Milwaukee: Tied House Town
Russ Klisch, one of the founders of Lakefront Brewery, likes to say, “London has its pubs, Paris has its cafes, but Milwaukee has the corner bar.” Old-school bars are a huge part of Milwaukee’s history; in fact, the readers of SAVEUR selected Milwaukee as a runner-up for “Destination-Worthy Old-School Bar Scene” in the magazine’s inaugural Good Taste Awards, alongside Dublin, Ireland and Budapest, Hungary.
Milwaukee’s bar scene is built on a history of tied houses. In the late 19th century, breweries would form exclusive contracts with bar owners, helping them open their business for the right to be the only brew flowing from their taps. Thanks to Milwaukee’s local breweries, tied houses flourished across the city; their connection to the breweries changed after Prohibition, but some of these original corner taverns are still thriving today, many still bearing some mark of the brewery they were once “tied” to.
Raise a glass to the past in one (or more) of Milwaukee’s great historic bars. Here are just a few of the old-school bars that should be on your list:
Bryant’s Cocktail Lounge
First opened as a Miller Brewing tied house in 1936, in 1938 owner Bryant Sharp gave up beer in favor of cocktails, making Bryant’s Milwaukee’s first cocktail lounge. Sharp is also credited with the invention of the Pink Squirrel and the Banshee.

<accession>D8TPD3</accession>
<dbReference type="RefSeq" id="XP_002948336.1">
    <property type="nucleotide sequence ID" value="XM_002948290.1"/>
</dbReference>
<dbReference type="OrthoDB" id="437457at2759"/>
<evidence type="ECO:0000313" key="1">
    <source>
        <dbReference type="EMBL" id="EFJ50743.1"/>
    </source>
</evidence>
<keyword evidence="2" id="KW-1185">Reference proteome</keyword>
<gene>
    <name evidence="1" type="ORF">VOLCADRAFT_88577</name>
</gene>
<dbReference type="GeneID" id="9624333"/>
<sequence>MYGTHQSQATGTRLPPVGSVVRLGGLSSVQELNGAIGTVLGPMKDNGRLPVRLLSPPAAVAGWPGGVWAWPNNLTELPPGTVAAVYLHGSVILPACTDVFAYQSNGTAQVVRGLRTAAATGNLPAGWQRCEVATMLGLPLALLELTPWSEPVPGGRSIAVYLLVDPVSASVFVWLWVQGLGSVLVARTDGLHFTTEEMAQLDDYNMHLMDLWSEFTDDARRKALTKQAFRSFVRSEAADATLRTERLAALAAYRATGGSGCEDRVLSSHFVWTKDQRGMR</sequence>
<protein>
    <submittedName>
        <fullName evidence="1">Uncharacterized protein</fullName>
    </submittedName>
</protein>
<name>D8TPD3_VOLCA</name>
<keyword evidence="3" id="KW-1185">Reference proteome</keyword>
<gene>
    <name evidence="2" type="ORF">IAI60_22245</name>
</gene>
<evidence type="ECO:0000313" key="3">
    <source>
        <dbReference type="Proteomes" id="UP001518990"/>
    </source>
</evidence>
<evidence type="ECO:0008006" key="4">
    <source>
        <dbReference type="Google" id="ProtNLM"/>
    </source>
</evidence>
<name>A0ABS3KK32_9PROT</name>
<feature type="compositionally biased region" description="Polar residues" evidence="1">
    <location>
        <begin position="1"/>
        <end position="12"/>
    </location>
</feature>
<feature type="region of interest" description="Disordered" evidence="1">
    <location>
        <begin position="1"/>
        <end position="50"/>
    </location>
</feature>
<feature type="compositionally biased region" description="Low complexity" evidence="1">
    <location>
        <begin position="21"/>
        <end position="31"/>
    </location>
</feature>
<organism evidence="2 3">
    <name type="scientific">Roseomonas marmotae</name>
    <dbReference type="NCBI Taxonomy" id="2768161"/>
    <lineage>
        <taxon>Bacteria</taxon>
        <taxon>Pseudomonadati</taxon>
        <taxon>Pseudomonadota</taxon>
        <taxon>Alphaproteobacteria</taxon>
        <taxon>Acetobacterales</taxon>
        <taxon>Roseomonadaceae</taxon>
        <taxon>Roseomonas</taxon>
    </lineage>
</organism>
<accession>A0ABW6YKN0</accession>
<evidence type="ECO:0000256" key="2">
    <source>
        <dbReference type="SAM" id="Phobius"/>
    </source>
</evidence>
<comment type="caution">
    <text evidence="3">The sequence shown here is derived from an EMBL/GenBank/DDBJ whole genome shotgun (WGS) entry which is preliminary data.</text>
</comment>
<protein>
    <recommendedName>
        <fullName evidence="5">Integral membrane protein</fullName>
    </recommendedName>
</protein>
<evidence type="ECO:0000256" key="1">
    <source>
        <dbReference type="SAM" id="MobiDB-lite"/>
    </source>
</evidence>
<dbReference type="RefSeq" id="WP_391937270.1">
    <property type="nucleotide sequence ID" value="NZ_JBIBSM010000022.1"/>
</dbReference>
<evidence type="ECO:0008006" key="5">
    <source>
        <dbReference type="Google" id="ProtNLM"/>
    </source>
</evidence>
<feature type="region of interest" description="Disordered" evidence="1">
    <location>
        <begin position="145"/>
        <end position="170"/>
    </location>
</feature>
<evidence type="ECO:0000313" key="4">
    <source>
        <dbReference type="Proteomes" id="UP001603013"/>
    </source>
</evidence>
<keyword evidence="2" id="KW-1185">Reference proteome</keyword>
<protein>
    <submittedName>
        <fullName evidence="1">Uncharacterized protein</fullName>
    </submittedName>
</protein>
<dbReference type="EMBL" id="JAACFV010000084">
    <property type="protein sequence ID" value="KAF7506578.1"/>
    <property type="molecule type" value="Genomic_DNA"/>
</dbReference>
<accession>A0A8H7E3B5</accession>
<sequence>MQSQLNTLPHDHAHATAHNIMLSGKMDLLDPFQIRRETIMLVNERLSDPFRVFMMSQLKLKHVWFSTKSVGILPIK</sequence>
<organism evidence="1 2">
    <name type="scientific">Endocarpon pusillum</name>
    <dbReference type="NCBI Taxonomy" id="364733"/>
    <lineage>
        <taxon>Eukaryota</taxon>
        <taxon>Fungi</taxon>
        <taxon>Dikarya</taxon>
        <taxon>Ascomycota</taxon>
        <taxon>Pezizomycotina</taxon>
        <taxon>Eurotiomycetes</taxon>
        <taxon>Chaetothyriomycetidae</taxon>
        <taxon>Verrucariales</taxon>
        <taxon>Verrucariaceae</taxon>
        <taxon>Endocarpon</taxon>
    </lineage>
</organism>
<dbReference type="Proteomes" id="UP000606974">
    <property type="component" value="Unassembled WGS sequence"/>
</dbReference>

Opened in 1908, Wolski’s still maintains much of the tavern’s original interior, including the back bar, but it’s best known for the infamous “I Closed Wolski’s” bumper stickers handed out to patrons that make it to the end of the night. These stickers have been spotted all around the world, from Paris to Japan.
Swingin' Door Exchange
Located in the historic Mackie Building, this tavern with old-school saloon style initially opened as the Grain Exchange Tavern in 1933. Today it's known as the Swingin' Door, a favorite for happy hour, Friday Fish Fry, and surprisingly addictive vermouth carrots.
Home to the oldest certified bowling alleys in the country, this bar opened in 1908 and is still run by the original owner’s daughter-in-law. Call ahead if you want to bowl so some neighborhood kids can come serve as pinsetters. The upstairs is decorated by dangling brassieres left by patrons over the years.
Originally a Schlitz tied house, the Uptowner has been continuously operating since 1884, the longest of any bar in the city (they made it through Prohibition by serving “medicinal alcohol”).
Landmark 1850 Inn
Built as a stage coach stop between Milwaukee and Racine in 1850, Landmark 1850 is the oldest tavern in the city. Today it’s fully renovated, but still maintains its historic charm.
The depth of history in Milwaukee’s bars and beer & brewing scene is one of the things that makes it a beer destination like no other. Cheers!